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U.S Mortgage Rates Rally Supported by Housing Sector Data

Bob Mason

Mortgage rates were on the rise once more in the week ending 19th September. 30-year fixed rates surged by 17 basis points to 3.73%, following on from a 7 basis point rise in the week prior.

In spite of the rise, 30-year rates remained close to levels last seen in November 2016, according to figures released by Freddie Mac.

Compared to this time last year, 30-year fixed rates were down by 92 basis points.

More significantly, 30-year fixed rates are down by 121 basis points since last November’s most recent peak of 4.94%.

Economic Data from the Week

Through the first half of the week, the economic calendar was on the busier side. September Empire State Manufacturing Index figures and August industrial production numbers were mixed at the start of the week.

While the manufacturing index fell from 4.8 to 2.0, industrial production rose by 0.6% in August, coming in well ahead of a forecasted 0.2% rise.

The stats ultimately had a muted impact, however, with housing sector data on Wednesday and Thursday driving rates for the week.

On Wednesday, building permits and housing starts surged by 7.7% and by 12.3% respectively in August. On Thursday, existing home sales also impressed, with sales rising by 1.3%, following on from a 2.5% rise in July.

While the FED cut rates on Wednesday, FED Chair Powell remained positive towards the U.S economy, muting the rate cut impact on mortgage rates.

Freddie Mac Rates

The weekly average rates for new mortgages as of 19th September were quoted by Freddie Mac to be:

  • 30-year fixed rates increased by 17 basis points to 3.73% in the week. Rates were down from 4.65% from a year ago. The average fee remained unchanged at 0.5 points.
  • 15-year fixed rates also increased by 12 basis points to 3.21% in the week. Rates were down from 4.11% from a year ago. The average fee held steady at 0.5 points.
  • 5-year fixed rates rose by 13 basis point to 3.49% in the week. Rates were down by 43 basis points from last year’s 3.92%. The average fee rose from 0.3 points to 0.4 points.

According to Freddie Mac, downward pressure on mortgage rates drove demand and approvals for new construction.

Purchase applications were up by 15% year-on-year, with residential construction permits surging to the highest level in 12-years.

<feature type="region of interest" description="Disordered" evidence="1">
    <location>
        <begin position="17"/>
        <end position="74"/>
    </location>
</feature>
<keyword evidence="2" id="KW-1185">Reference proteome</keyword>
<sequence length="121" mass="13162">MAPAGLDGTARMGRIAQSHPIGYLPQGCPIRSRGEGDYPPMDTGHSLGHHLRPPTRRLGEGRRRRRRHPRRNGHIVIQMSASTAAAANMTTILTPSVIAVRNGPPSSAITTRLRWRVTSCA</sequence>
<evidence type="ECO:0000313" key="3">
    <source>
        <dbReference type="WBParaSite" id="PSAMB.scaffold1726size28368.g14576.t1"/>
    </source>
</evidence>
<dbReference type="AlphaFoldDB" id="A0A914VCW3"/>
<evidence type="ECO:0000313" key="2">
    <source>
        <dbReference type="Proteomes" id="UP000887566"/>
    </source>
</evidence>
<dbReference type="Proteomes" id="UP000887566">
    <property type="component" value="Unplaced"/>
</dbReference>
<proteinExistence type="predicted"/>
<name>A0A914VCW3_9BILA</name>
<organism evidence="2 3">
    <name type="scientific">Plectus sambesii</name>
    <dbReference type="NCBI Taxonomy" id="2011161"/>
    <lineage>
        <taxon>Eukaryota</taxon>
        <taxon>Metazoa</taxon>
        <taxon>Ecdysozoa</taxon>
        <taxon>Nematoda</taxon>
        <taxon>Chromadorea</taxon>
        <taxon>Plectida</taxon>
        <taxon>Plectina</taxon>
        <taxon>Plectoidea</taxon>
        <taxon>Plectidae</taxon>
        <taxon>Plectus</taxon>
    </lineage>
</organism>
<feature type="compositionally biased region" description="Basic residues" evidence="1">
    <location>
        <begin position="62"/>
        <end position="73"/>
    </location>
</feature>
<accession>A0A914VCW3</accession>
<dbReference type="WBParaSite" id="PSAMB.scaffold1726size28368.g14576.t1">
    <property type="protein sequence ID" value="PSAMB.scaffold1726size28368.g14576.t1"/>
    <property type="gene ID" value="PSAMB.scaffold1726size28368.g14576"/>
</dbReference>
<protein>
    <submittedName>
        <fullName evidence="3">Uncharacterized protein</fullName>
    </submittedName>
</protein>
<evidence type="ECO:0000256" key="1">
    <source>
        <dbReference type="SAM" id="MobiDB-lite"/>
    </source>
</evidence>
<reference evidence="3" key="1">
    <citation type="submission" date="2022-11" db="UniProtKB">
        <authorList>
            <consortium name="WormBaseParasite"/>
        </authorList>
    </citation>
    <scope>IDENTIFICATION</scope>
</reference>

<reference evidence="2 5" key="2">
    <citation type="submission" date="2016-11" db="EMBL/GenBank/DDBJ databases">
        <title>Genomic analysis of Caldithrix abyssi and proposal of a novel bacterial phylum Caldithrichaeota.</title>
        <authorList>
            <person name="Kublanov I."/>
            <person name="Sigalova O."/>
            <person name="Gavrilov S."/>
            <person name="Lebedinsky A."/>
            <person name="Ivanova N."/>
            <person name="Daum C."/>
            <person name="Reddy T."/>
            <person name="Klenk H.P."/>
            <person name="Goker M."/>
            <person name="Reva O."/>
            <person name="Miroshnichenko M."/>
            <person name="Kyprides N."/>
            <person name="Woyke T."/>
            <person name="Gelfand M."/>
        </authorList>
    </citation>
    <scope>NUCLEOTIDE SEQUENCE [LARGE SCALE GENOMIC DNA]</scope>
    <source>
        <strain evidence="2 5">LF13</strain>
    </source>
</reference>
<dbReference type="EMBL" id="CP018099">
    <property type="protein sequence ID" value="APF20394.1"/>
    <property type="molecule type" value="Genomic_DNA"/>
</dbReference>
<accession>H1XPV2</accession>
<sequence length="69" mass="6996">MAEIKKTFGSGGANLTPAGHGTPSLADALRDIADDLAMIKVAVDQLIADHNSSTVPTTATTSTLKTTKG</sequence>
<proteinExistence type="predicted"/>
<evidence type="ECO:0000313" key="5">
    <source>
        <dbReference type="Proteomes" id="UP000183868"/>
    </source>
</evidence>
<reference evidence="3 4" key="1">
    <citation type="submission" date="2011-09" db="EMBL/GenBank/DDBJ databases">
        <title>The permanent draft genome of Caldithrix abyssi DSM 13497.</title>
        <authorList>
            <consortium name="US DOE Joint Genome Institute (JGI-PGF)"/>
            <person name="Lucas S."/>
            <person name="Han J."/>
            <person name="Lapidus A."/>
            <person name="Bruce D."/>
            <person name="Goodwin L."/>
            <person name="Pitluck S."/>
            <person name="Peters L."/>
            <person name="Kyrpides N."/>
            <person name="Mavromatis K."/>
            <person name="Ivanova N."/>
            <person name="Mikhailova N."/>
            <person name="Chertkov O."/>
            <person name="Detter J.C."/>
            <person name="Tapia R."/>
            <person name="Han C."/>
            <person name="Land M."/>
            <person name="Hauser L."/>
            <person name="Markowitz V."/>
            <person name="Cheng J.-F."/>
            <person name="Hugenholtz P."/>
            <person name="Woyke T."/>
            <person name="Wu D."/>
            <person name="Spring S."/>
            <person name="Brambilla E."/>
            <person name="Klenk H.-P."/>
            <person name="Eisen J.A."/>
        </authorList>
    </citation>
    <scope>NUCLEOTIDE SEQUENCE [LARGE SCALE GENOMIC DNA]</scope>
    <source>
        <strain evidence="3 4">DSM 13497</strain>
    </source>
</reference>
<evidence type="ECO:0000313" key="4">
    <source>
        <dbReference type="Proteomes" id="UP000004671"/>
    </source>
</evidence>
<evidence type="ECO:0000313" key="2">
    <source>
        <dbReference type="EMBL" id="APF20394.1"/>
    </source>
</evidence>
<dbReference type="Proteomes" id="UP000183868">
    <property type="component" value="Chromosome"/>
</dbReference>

Strong labor market conditions and low mortgage rates continue to be the key drivers for the real estate market.

Mortgage Bankers’ Association Rates

For the week ending 13th September, rates were quoted to be:

  • Average interest rates for 30-year fixed, backed by the FHA, increased from 3.76% to 3.89%. Points decreased from 0.31 to 0.30 (incl. origination fee) for 80% LTV loans.
  • Average interest rates for 30-year fixed with conforming loan balances rose from 3.82% to 4.01%. Points decreased from 0.44 to 0.37 (incl. origination fee) for 80% LTV loans.
  • Average 30-year rates for jumbo loan balances increased from 3.84% to 4.01%. Points slipped from 0.34 to 0.29 (incl. origination fee) for 80% LTV loans.

Weekly figures released by the Mortgage Bankers Association showed that the Market Composite Index, which is a measure of mortgage loan application volume, fell by 0.1% in the week ending 13th September. In the week ending 6th September, the Market Composite Index had risen by 2.0%.

The Refinance Index slid by 4% in the week ending 13th September, leaving the index up by 148% from the previous year. The Index had increased by 0.4% in the week ending 6th September.

The share of refinance mortgage activity decreased from 60% to 57.9%, following on from a fall from 60.4% to 60.0% in the week prior.

According to the MBA, a jump on U.S Treasury yields drove mortgage rates northwards to the levels not seen in 7-weeks.

The pickup in mortgage rates led to a pullback in refinancing activity in the week. By contrast, the purchase index increased for a 3rd consecutive week to hit its highest level since June of this year.

For the week ahead

It’s a busy week ahead on the economic data front.

Key stats include prelim September private sector PMI numbers due out on Monday and consumer confidence figures due out on Tuesday.

On Wednesday, new home sales will also influence mortgage rates ahead of finalized 2nd quarter GDP numbers and August pending home sales figures on Thursday.

From elsewhere, geopolitical risk will continue to be a key driver. Brexit and rising tension in the Middle East are in focus. The UN Security Council meeting will be of particular interest.

On the U.S – China trade war, negative chatter from Friday may also have an impact on yields.

This article was originally posted on FX Empire

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